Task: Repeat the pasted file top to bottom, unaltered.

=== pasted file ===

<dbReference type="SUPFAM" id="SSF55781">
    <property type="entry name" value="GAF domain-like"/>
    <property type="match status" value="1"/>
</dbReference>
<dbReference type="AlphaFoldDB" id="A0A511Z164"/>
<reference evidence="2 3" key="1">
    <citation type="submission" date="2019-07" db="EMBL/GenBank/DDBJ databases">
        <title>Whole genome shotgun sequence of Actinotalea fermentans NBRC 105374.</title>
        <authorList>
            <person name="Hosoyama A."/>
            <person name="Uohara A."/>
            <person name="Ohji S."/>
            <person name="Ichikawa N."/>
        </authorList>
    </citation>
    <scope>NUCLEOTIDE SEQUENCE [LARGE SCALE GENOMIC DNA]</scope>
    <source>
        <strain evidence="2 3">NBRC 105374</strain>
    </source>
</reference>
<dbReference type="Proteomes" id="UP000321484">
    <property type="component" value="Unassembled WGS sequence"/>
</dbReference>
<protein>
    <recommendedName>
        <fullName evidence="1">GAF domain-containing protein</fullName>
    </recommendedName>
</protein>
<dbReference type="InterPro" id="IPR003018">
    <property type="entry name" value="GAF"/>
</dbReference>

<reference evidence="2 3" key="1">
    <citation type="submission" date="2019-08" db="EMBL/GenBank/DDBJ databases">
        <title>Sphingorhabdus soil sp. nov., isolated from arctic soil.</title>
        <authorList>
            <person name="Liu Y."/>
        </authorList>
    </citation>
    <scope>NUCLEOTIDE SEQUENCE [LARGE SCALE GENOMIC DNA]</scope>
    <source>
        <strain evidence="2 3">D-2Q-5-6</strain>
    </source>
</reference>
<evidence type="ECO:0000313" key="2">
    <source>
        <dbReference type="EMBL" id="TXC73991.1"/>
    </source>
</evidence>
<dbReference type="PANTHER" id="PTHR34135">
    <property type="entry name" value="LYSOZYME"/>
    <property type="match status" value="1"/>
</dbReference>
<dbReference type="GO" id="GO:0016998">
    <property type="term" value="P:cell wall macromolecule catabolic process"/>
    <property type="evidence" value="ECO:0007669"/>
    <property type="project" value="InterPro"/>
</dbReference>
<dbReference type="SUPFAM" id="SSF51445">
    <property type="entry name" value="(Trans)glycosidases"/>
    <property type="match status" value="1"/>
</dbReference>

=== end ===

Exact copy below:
<dbReference type="SUPFAM" id="SSF55781">
    <property type="entry name" value="GAF domain-like"/>
    <property type="match status" value="1"/>
</dbReference>
<dbReference type="AlphaFoldDB" id="A0A511Z164"/>
<reference evidence="2 3" key="1">
    <citation type="submission" date="2019-07" db="EMBL/GenBank/DDBJ databases">
        <title>Whole genome shotgun sequence of Actinotalea fermentans NBRC 105374.</title>
        <authorList>
            <person name="Hosoyama A."/>
            <person name="Uohara A."/>
            <person name="Ohji S."/>
            <person name="Ichikawa N."/>
        </authorList>
    </citation>
    <scope>NUCLEOTIDE SEQUENCE [LARGE SCALE GENOMIC DNA]</scope>
    <source>
        <strain evidence="2 3">NBRC 105374</strain>
    </source>
</reference>
<dbReference type="Proteomes" id="UP000321484">
    <property type="component" value="Unassembled WGS sequence"/>
</dbReference>
<protein>
    <recommendedName>
        <fullName evidence="1">GAF domain-containing protein</fullName>
    </recommendedName>
</protein>
<dbReference type="InterPro" id="IPR003018">
    <property type="entry name" value="GAF"/>
</dbReference>

<reference evidence="2 3" key="1">
    <citation type="submission" date="2019-08" db="EMBL/GenBank/DDBJ databases">
        <title>Sphingorhabdus soil sp. nov., isolated from arctic soil.</title>
        <authorList>
            <person name="Liu Y."/>
        </authorList>
    </citation>
    <scope>NUCLEOTIDE SEQUENCE [LARGE SCALE GENOMIC DNA]</scope>
    <source>
        <strain evidence="2 3">D-2Q-5-6</strain>
    </source>
</reference>
<evidence type="ECO:0000313" key="2">
    <source>
        <dbReference type="EMBL" id="TXC73991.1"/>
    </source>
</evidence>
<dbReference type="PANTHER" id="PTHR34135">
    <property type="entry name" value="LYSOZYME"/>
    <property type="match status" value="1"/>
</dbReference>
<dbReference type="GO" id="GO:0016998">
    <property type="term" value="P:cell wall macromolecule catabolic process"/>
    <property type="evidence" value="ECO:0007669"/>
    <property type="project" value="InterPro"/>
</dbReference>
<dbReference type="SUPFAM" id="SSF51445">
    <property type="entry name" value="(Trans)glycosidases"/>
    <property type="match status" value="1"/>
</dbReference>